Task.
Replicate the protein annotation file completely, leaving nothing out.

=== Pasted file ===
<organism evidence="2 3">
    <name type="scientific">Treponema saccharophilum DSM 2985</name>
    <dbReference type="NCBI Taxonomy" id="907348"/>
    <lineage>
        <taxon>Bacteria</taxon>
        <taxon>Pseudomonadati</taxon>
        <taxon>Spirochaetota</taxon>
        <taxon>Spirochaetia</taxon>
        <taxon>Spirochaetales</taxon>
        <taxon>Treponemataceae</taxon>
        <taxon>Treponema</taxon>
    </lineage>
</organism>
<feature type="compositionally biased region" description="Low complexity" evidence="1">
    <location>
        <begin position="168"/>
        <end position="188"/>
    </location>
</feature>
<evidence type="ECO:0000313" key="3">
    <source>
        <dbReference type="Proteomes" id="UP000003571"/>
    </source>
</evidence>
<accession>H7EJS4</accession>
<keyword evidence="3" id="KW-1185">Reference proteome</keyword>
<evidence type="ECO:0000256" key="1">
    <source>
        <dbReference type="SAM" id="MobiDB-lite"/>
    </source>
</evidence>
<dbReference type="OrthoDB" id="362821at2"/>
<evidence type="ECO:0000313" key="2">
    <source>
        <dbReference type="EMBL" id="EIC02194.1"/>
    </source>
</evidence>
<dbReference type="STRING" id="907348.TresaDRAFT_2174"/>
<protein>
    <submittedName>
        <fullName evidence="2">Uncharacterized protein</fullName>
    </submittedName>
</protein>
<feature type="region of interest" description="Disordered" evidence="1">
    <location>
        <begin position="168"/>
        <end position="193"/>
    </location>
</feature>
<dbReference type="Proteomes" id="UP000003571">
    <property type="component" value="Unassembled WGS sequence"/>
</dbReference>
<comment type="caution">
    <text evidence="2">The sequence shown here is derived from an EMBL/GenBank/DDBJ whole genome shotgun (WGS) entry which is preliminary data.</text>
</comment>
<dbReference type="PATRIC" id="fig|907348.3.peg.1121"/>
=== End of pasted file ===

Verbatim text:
<organism evidence="2 3">
    <name type="scientific">Treponema saccharophilum DSM 2985</name>
    <dbReference type="NCBI Taxonomy" id="907348"/>
    <lineage>
        <taxon>Bacteria</taxon>
        <taxon>Pseudomonadati</taxon>
        <taxon>Spirochaetota</taxon>
        <taxon>Spirochaetia</taxon>
        <taxon>Spirochaetales</taxon>
        <taxon>Treponemataceae</taxon>
        <taxon>Treponema</taxon>
    </lineage>
</organism>
<feature type="compositionally biased region" description="Low complexity" evidence="1">
    <location>
        <begin position="168"/>
        <end position="188"/>
    </location>
</feature>
<evidence type="ECO:0000313" key="3">
    <source>
        <dbReference type="Proteomes" id="UP000003571"/>
    </source>
</evidence>
<accession>H7EJS4</accession>
<keyword evidence="3" id="KW-1185">Reference proteome</keyword>
<evidence type="ECO:0000256" key="1">
    <source>
        <dbReference type="SAM" id="MobiDB-lite"/>
    </source>
</evidence>
<dbReference type="OrthoDB" id="362821at2"/>
<evidence type="ECO:0000313" key="2">
    <source>
        <dbReference type="EMBL" id="EIC02194.1"/>
    </source>
</evidence>
<dbReference type="STRING" id="907348.TresaDRAFT_2174"/>
<protein>
    <submittedName>
        <fullName evidence="2">Uncharacterized protein</fullName>
    </submittedName>
</protein>
<feature type="region of interest" description="Disordered" evidence="1">
    <location>
        <begin position="168"/>
        <end position="193"/>
    </location>
</feature>
<dbReference type="Proteomes" id="UP000003571">
    <property type="component" value="Unassembled WGS sequence"/>
</dbReference>
<comment type="caution">
    <text evidence="2">The sequence shown here is derived from an EMBL/GenBank/DDBJ whole genome shotgun (WGS) entry which is preliminary data.</text>
</comment>
<dbReference type="PATRIC" id="fig|907348.3.peg.1121"/>